Letters to the Editor • Opinion
The coronavirus might not be the worst of it
The Washington PostDemocracy Dies in Darkness

Pfizer and BioNTech begin testing omicron-specific vaccine on adults

A health-care worker holds syringes filled with the Pfizer-BioNTech coronavirus vaccine in Munich, Germany. (Michaela Handrek-Rehle/Bloomberg News)

Pfizer and its German partner, BioNTech, have begun testing a vaccine tailored to battle the omicron variant of the coronavirus, the companies announced Tuesday.

The highly anticipated trial will test several booster scenarios in 1,420 healthy adults between the ages of 18 and 55 to determine the best vaccination strategy moving forward.

The questions of when and whether another booster will be needed after a third shot, and what kind, remain a scientific uncertainty and source of anxiety for people hoping for the highest levels of protection. Data has clearly shown that a third shot provides a strong shield against severe illness and hospitalization, but it remains unclear how long that will hold up.

“We may need to boost again. That’s entirely conceivable,” Anthony S. Fauci, director of the National Institute of Allergy and Infectious Diseases, said on ABC’s “This Week” on Sunday. “Before we make that decision about yet again another boost, we want to determine clearly what the durability of protection is of that regular boost.”

The Pfizer and BioNTech trial will consist of three groups of people, a reflection of highly varied levels of immunity among the population — differences that did not exist at the dawn of the pandemic. The three groups will have different vaccination histories, from completely unvaccinated to fully boosted with a third shot, and will receive different combinations of shots.

The first group includes 615 people who received two doses of the Pfizer-BioNTech vaccine and will get one or two doses of the omicron-specific booster shot.

The second group consists of 600 people who received the standard series of two shots and were boosted with the Pfizer-BioNTech vaccine. They will receive a fourth shot of the original vaccine or the omicron-specific shot.

The third group will include 205 people who have not been vaccinated. They will receive three doses of the omicron-specific shot.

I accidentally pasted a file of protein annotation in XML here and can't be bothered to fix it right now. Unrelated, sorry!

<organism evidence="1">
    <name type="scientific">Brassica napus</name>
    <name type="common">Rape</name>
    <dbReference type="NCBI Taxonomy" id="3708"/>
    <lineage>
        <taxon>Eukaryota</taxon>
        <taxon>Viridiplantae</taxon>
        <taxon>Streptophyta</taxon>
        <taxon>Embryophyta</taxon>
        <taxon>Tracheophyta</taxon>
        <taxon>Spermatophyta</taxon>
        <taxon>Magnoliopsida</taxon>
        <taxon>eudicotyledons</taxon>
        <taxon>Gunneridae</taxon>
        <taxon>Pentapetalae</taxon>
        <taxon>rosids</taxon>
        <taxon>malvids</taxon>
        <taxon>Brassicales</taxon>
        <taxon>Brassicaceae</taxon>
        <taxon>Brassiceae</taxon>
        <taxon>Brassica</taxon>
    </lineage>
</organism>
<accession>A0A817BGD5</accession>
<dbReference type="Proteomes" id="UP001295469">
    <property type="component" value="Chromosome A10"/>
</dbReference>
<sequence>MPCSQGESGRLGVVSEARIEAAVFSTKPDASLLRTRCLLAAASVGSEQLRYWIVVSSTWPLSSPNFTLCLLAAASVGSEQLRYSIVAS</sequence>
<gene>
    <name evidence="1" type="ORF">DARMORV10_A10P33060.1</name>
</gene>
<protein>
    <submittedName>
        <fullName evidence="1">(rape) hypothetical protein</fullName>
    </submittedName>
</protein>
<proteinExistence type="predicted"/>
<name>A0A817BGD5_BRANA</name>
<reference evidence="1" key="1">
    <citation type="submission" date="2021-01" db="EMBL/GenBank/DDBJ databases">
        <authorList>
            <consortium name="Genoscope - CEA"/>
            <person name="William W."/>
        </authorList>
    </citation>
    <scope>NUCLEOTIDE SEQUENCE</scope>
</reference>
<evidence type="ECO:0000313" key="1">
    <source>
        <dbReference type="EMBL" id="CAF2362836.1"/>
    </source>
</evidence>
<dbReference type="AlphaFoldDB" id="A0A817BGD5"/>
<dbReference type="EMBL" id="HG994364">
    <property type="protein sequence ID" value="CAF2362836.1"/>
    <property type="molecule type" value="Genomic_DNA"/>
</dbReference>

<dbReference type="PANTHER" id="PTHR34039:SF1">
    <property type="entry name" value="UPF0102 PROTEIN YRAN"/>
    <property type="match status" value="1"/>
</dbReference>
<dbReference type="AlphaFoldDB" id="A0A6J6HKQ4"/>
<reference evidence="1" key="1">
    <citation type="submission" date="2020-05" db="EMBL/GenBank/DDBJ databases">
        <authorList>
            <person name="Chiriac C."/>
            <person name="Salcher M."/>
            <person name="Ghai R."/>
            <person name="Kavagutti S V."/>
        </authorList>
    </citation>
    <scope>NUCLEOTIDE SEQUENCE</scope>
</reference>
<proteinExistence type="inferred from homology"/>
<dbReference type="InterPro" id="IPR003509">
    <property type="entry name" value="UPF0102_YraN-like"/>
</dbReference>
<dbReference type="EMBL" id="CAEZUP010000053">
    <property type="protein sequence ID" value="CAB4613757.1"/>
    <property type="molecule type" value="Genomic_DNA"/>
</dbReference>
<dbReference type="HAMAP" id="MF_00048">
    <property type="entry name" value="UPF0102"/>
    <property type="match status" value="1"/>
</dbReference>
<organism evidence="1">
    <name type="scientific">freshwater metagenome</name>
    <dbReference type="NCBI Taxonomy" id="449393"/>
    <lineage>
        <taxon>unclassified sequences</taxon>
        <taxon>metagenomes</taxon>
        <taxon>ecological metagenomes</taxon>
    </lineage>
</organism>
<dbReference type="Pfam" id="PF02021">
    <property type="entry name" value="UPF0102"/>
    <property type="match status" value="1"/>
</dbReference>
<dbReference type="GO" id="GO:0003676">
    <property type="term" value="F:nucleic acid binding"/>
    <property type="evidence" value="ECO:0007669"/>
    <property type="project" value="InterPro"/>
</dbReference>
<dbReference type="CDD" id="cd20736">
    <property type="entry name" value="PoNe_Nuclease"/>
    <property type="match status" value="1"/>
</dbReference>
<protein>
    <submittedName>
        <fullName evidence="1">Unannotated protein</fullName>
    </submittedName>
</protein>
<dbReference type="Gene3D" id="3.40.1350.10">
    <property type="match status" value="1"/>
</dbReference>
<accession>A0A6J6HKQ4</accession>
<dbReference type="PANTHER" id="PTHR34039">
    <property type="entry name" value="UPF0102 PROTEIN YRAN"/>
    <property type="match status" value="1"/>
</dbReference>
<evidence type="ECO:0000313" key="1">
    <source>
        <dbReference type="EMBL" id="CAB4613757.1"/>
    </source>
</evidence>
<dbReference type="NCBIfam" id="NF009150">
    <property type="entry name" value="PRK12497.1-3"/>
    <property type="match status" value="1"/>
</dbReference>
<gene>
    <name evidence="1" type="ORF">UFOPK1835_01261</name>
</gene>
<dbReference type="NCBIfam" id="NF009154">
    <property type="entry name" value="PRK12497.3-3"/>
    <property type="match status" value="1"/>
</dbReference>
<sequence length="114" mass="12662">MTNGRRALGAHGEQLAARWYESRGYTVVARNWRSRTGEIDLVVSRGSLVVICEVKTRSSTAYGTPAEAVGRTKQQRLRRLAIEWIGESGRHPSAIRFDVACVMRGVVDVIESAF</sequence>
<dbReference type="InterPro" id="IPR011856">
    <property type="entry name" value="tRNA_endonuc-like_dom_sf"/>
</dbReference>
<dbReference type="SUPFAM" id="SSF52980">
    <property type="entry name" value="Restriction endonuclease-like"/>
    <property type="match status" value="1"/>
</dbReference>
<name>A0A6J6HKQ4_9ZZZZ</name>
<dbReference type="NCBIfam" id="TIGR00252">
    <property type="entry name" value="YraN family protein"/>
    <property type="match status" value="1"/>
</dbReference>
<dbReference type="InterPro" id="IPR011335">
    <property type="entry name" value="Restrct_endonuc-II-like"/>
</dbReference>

The companies will collect data on the participants’ immune responses to the different vaccination regimens to determine which one provides the most protection. Results are expected in the first half of the year, and Pfizer’s chief executive, Albert Bourla, has predicted that an omicron-specific shot could be ready by March.

“In the wake of Omicron, we are proactively investigating and manufacturing at risk an Omicron-based vaccine should it be needed, but we of course need to have results and discussions with health authorities as well as approvals before it would be deployed,” Pfizer spokeswoman Jerica Pitts said in an email.

Data from hospitals has shown that the third booster shot is critical to preventing severe outcomes during the omicron surge, and laboratory studies have helped explain why. A third shot of the original vaccine increases virus-fighting antibodies and, crucially, appears to broaden the immune response and make virus-blocking antibodies better at recognizing and thwarting the omicron variant.

“While current research and real-world data show that boosters continue to provide a high level of protection against severe disease and hospitalization with Omicron, we recognize the need to be prepared in the event this protection wanes over time and to potentially help address Omicron and new variants in the future,” Kathrin U. Jansen, head of vaccine research and development at Pfizer, said in a statement.

The companies plan to launch additional trials testing vaccines in older adults by March. Those tests will include a higher dose of the original shot, a higher dose of the omicron vaccine and a combination shot.

Pfizer and BioNTech plan to manufacture 4 billion vaccine doses in 2022, whether they are the original formula or a new version adapted to fight the omicron variant.